Most of the firing takes place in wood-fired traditional noborigama (登り窯) climbing kilns built with various chambers along a slope or anagama (穴窯) single-chamber cave kilns . The kilns are fed with oil-rich Okayama red pines from Akamatsu, suitable for the high temperatures (up to 1250 celsius) demanded. A single firing takes more than 20 truckloads (approximately 4000 pieces) of firewood.
Just the loading of the kiln takes two weeks; the potters meticulously consider the placement of their pieces in the kiln as the finish is determined by how the flames and ashes flow and fall around the vessels. The fires require constant tending—during the firing process, firewood is added by hand at regular intervals, day and night. Each potter harnesses the flames and ashes in their own way: too much air, too little ash, or not enough heat—each aspect affects the final color and patterning.
Some wrap their pieces in rice straw hidasuki (火襷)—when the straw burns away, it softly scorches the clay with dark calligraphic strokes. Others coax the ashes to fall around the pieces, spotting the clay with a tiny sesame seed goma “glaze” (胡麻). A technique specific to Bizen is adding bits of broken charcoal through a side-stoke opening, further deepening the resulting colors and textures. No matter the method, the true beauty of Bizen ware is what is left up to fate.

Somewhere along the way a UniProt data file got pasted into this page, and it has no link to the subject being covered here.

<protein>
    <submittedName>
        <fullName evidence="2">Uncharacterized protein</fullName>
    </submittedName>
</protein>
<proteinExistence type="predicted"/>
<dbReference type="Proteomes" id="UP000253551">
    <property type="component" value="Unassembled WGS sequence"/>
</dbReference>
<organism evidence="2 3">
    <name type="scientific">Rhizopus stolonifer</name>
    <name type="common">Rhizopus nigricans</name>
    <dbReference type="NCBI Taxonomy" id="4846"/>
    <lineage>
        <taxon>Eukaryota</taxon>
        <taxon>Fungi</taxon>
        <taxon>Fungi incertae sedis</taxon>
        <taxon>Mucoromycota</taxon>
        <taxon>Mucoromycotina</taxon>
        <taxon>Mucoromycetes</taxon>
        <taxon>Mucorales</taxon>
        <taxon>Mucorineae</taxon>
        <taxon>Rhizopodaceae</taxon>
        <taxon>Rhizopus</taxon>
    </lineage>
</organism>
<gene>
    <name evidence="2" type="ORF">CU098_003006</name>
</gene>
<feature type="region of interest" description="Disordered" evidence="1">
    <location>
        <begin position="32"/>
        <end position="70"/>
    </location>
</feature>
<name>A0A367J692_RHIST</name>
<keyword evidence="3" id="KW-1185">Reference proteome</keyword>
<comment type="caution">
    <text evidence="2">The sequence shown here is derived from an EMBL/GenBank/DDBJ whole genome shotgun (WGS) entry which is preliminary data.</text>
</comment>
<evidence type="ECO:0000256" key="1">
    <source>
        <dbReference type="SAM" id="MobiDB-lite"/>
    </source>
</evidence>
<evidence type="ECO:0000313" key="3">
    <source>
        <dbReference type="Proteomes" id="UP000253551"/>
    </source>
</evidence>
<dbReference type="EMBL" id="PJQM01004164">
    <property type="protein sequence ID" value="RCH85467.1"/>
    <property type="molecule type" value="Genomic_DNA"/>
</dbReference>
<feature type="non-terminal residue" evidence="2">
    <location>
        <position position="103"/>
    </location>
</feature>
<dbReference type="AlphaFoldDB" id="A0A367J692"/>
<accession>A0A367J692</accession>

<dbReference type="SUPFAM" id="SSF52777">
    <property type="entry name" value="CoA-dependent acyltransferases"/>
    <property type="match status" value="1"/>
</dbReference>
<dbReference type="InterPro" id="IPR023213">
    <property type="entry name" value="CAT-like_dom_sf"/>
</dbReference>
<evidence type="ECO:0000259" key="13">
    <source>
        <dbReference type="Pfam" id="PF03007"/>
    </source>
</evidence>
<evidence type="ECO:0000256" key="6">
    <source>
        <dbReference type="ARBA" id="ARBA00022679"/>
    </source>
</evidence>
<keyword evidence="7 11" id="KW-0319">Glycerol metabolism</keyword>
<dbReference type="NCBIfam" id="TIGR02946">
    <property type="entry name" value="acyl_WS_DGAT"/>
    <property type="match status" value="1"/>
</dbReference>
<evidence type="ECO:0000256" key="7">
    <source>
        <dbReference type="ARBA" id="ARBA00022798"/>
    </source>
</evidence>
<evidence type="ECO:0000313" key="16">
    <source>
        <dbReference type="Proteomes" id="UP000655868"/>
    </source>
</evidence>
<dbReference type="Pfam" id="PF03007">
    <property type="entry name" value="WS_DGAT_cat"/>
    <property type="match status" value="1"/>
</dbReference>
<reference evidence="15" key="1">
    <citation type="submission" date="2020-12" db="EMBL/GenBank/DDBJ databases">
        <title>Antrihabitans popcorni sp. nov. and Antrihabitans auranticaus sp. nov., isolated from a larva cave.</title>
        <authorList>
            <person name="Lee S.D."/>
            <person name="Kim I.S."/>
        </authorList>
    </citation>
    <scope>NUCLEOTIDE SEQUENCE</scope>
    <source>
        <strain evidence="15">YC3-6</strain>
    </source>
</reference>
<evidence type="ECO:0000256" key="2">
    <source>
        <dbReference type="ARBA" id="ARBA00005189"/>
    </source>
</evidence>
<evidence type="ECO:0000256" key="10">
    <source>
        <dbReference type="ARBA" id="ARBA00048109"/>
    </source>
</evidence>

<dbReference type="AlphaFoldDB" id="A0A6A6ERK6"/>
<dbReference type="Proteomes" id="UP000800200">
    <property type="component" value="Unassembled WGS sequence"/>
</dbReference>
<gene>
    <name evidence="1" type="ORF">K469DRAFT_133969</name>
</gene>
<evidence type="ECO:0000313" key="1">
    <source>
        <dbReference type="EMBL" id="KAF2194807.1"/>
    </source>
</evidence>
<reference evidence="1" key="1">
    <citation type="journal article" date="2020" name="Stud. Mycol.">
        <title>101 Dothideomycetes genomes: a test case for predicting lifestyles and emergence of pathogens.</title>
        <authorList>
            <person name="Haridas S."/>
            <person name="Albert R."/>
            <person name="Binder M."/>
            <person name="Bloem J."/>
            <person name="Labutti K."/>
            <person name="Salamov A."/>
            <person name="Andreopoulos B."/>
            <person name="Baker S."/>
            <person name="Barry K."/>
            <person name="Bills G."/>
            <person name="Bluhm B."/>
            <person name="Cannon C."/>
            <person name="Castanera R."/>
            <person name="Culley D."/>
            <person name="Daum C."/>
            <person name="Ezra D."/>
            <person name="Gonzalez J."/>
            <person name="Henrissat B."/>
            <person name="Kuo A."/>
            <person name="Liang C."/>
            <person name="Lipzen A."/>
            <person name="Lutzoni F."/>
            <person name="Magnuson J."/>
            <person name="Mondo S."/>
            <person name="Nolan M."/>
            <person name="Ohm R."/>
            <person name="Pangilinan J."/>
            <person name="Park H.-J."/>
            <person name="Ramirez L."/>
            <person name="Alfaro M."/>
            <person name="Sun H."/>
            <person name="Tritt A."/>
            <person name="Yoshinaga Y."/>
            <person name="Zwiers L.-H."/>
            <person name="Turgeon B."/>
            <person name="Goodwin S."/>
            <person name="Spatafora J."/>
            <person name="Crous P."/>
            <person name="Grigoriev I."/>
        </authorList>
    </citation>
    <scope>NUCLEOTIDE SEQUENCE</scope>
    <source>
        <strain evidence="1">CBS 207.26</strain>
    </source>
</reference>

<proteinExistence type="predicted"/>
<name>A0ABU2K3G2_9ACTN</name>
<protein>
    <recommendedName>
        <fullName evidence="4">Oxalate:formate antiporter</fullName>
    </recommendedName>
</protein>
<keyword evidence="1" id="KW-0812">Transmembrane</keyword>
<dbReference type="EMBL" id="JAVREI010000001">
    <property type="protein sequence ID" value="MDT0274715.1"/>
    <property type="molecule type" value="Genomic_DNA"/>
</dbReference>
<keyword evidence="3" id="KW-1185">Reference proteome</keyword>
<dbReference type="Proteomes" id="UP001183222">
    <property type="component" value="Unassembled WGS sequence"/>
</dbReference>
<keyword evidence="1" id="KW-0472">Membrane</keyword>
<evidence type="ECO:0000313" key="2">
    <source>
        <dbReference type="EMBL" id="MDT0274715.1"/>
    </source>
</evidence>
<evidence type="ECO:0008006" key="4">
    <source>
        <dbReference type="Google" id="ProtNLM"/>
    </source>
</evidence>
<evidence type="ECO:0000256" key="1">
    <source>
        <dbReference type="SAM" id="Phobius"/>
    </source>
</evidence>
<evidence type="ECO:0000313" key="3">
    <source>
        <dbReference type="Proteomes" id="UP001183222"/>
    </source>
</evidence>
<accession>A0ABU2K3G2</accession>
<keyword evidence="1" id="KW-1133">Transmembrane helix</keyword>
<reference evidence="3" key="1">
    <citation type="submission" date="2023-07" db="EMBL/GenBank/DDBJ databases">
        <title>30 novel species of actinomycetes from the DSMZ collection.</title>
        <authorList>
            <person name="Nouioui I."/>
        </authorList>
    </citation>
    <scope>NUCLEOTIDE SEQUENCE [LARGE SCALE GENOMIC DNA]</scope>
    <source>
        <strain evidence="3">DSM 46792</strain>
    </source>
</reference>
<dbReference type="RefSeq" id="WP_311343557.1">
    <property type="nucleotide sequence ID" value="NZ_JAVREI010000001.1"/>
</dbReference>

Ten days after the loading—the time can vary depending on the kiln and temperatures—the earth is reborn from the ashes as Bizen ware.
The opening of the kiln is a moment that, for some potters, even after lifetimes of practice, is not any less fraught. Jumpei Kaneshige says, “Loading is full of hope. Unloading is a lot of anxiety.” Other potters approach with less apprehension—accustomed to the process, they open the kilns with stoic calm and without expectations.
The entire process is unpredictable and in many ways a leap of faith—the potters take the clay as far as they can, then cede their trust back to the elements. Before each firing, a small blessing of sake, rice, and salt is offered; a quiet prayer is murmured; after a brief silence, the kiln is lit. The ritual is a moment of reverence and hope for a good firing. By a simple stroke of bad luck, a year’s worth of work could end in broken shards; if the spirits smile down, it could unveil happy accidents and unexpected beauty.
It is easy to see why Bizen pottery has been beloved for almost a millennium. Despite the widespread reverence, a common worry among the potters today is yet another decline of the craft. They fear they are an endangered species, that they will soon become obsolete; they wonder how the craft will live on, how it might evolve while still staying true to the spirit of Bizen, and who among their descendants will choose to pick up their mantles. And they hope that their craft will continue to further cross oceans and borders, bringing a bit of Bizen to homes and hands far away.